Colon cancer is one of the leading causes of cancer-related deaths here in America. When you hear the term colon cancer, you probably think that it’s a condition that mainly affects older white males in poor health, but that’s a dangerous misconception. In today’s blog, we take a closer look at who is at risk for colon cancer, and what you can do to minimize your risk.
Colon Cancer Risk
The fact of the matter is that colon cancer can affect people of all shapes, sizes and ethnicities. Even people who appear to be a pillar of health can be felled by colon cancer. Below, we take a closer look at some of the at-risk demographics for developing colon cancer.
- Young Adults – While age is a factor in colon cancer onset, it’s not just older individuals who are being diagnosed with the condition. One projection suggests that by the year 2030, colon cancer rates will be up 90 percent in people between the ages of 20 and 34, and 28 percent for people between 35 and 49. Now some of that will be due to increased testing and a better understanding of the early warning signs, but at the same time, it shows that younger people aren’t immune to colon cancer.
- Women – You may be surprised to learn that colon cancer is the third leading cause of cancer-related death among American women. This is especially problematic because colon cancer is often a condition that is viewed as only affecting older males. Women oftentimes catch their condition in a later stage because they don’t even consider colon cancer a possibility. One in 21 men will develop colon cancer, but the fact of the matter is that one in 23 women can expect the same, and most people aren’t aware the ratio is that close.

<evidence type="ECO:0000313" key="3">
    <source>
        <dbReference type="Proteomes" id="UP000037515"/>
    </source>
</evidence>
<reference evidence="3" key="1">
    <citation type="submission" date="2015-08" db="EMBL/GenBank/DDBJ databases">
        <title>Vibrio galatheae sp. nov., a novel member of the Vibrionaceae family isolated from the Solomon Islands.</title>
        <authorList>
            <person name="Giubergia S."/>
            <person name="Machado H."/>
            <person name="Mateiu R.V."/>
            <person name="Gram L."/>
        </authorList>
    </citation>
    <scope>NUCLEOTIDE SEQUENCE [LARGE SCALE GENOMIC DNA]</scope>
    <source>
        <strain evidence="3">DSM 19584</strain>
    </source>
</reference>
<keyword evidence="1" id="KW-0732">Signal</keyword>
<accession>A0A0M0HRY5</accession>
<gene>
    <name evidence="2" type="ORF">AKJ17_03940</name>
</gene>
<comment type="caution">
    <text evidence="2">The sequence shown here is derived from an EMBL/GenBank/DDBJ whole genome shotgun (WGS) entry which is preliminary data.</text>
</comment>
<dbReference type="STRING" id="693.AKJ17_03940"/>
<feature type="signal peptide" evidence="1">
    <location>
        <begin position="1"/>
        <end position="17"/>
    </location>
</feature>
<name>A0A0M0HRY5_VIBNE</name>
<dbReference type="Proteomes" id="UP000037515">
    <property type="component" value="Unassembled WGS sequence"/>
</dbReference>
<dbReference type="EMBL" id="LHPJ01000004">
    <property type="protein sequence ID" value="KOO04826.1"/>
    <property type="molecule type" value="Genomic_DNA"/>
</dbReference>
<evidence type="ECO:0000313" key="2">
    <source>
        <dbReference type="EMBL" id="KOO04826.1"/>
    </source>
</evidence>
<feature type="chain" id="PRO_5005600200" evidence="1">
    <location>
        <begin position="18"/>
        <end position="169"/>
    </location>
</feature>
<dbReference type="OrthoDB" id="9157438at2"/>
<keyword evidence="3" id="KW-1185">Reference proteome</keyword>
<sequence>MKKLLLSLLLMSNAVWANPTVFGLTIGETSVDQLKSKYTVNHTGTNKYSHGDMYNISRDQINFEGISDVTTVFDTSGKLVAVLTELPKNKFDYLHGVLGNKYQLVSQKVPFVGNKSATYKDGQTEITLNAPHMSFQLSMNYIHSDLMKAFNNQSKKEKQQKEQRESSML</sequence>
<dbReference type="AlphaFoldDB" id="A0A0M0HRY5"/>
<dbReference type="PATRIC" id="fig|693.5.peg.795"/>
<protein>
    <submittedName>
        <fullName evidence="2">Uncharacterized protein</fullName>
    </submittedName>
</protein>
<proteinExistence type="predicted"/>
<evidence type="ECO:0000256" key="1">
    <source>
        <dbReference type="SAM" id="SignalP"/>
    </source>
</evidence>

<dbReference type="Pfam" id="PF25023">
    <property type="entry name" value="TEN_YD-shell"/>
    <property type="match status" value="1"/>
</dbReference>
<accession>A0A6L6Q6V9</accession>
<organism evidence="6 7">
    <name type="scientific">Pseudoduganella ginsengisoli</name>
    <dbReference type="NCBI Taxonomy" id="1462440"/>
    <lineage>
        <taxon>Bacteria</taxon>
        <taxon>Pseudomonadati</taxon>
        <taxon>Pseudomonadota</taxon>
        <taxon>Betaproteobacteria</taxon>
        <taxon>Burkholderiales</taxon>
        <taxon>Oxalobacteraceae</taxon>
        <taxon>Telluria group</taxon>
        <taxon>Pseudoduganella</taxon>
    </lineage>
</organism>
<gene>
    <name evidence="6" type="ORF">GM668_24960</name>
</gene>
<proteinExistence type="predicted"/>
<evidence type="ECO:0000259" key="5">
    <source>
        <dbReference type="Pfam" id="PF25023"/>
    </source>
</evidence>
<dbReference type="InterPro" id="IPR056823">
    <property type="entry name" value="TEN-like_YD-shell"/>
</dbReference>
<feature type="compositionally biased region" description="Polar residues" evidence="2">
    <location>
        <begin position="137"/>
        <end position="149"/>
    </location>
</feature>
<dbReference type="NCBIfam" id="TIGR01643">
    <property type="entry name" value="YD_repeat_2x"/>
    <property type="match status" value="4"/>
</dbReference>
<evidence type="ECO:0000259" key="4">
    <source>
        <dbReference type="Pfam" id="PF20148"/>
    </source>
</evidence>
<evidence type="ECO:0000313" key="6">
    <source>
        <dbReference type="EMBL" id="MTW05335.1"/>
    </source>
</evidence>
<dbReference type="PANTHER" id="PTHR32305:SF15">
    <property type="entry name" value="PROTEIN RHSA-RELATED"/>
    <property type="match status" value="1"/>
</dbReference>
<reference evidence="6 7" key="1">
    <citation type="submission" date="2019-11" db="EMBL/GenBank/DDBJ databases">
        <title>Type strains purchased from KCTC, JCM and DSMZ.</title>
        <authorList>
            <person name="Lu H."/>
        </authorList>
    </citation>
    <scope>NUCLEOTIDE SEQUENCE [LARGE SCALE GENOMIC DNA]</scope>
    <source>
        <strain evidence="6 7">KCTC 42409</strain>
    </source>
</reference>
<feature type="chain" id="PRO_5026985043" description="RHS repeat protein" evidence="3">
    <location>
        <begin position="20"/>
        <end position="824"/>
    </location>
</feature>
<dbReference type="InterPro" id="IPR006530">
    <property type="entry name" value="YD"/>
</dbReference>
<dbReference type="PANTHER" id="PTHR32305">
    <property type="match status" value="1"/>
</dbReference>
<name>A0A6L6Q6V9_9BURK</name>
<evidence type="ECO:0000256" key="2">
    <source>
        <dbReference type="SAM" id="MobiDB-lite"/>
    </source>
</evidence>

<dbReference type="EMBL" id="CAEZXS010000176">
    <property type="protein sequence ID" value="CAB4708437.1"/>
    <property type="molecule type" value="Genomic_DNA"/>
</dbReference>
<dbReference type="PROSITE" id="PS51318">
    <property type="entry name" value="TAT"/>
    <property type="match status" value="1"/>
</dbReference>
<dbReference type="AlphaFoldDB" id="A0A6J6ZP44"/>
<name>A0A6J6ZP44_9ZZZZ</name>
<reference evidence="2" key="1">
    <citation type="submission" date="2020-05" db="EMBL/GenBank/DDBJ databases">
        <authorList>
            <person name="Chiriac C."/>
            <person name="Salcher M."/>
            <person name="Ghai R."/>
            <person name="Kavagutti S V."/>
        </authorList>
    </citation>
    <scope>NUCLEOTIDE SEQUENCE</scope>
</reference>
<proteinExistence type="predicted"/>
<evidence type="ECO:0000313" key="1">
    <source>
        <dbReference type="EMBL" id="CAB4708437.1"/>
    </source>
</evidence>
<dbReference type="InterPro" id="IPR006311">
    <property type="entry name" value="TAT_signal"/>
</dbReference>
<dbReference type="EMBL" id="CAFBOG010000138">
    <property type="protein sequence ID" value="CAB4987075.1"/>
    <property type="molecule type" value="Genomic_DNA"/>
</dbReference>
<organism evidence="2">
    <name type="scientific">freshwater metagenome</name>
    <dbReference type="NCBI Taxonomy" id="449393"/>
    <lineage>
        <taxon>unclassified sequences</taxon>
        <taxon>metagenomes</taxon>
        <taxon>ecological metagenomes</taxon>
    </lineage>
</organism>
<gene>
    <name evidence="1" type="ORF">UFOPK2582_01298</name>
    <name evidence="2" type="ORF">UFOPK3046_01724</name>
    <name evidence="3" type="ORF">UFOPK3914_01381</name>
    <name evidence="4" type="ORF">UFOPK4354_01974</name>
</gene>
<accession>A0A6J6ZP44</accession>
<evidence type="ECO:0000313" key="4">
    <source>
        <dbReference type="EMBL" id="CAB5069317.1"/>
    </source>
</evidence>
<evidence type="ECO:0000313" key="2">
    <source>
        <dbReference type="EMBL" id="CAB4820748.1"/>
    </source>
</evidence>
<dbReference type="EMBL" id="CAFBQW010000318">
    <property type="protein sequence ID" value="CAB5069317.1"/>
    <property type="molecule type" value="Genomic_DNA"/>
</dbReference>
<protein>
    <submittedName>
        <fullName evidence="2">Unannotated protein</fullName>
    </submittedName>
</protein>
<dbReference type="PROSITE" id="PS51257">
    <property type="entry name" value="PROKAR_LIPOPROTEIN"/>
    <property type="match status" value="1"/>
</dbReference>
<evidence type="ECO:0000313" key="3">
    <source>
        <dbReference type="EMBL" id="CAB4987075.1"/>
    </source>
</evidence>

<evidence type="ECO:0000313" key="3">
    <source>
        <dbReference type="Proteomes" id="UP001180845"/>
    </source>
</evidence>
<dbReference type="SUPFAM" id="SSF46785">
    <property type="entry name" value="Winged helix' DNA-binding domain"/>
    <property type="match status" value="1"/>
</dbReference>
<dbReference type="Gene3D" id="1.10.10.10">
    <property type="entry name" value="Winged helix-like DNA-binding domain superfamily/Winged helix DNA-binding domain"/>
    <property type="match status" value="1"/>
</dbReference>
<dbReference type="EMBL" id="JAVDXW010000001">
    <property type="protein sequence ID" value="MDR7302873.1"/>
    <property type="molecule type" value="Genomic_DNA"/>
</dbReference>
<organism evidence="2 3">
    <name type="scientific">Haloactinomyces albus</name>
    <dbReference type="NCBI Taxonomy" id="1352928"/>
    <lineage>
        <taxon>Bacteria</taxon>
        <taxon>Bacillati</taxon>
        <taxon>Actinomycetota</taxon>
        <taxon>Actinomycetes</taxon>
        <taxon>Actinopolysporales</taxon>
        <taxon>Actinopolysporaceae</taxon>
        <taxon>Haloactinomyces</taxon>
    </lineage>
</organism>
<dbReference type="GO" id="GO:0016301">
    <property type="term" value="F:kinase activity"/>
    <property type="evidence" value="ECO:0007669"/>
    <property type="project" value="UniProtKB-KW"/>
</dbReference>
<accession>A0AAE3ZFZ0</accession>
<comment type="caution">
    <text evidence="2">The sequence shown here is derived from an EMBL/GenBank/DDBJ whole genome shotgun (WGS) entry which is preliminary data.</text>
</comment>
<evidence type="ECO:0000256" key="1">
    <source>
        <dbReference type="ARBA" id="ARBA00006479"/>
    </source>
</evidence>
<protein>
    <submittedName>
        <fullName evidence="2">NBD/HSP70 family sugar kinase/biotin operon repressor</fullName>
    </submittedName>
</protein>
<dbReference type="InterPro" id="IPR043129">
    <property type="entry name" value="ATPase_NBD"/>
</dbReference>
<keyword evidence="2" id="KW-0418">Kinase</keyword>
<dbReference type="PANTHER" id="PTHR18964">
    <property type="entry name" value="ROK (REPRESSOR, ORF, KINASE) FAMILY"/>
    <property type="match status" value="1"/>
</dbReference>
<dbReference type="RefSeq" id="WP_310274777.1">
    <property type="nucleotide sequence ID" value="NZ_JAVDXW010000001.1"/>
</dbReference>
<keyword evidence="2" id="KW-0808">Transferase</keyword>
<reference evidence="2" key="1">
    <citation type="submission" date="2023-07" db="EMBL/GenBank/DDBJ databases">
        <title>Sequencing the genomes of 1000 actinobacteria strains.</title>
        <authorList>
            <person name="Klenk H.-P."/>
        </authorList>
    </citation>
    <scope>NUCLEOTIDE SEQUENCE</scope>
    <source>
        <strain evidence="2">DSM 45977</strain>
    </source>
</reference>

- African Americans – As we talked about in this blog, African Americans are at a heightened risk for colon cancer development. Black males are more than 20 percent more likely to be diagnosed with colorectal cancer than white males, and mortality rates are even more disproportionate. African Americans are just one ethnic group that are at a heightened risk for colon cancer development, so learn about your family history and make sure you’re getting regular screenings.
- The Unscreened – While the unscreened may not be at a higher risk for colon cancer, because screenings can’t prevent the condition in and of itself, the unscreened are certainly at a higher risk for having more problems associated with the condition. Like any cancer, treatment is more likely to be successful and the patient is more likely to enter remission when the condition is treated during an earlier stage. Don’t just assume that you’re fine as long as you don’t get tested. It’s better to identify the problem early and begin treatment than to stick your head in the sand and have to fight a harder battle later. Get your regular colon cancer screening beginning by age 45.
So if you want to help reduce your risk of having serious complications associated with colon cancer, or you just want to ensure you have a clean bill of health, reach out to Dr. Bhatti and his team today to schedule a colonoscopy. March is Colon Cancer Awareness month, so there is no better time to put your colon cancer health at the forefront. For more information, or to schedule an appointment, give Dr. Bhatti’s clinic a call today at (952) 368-3800.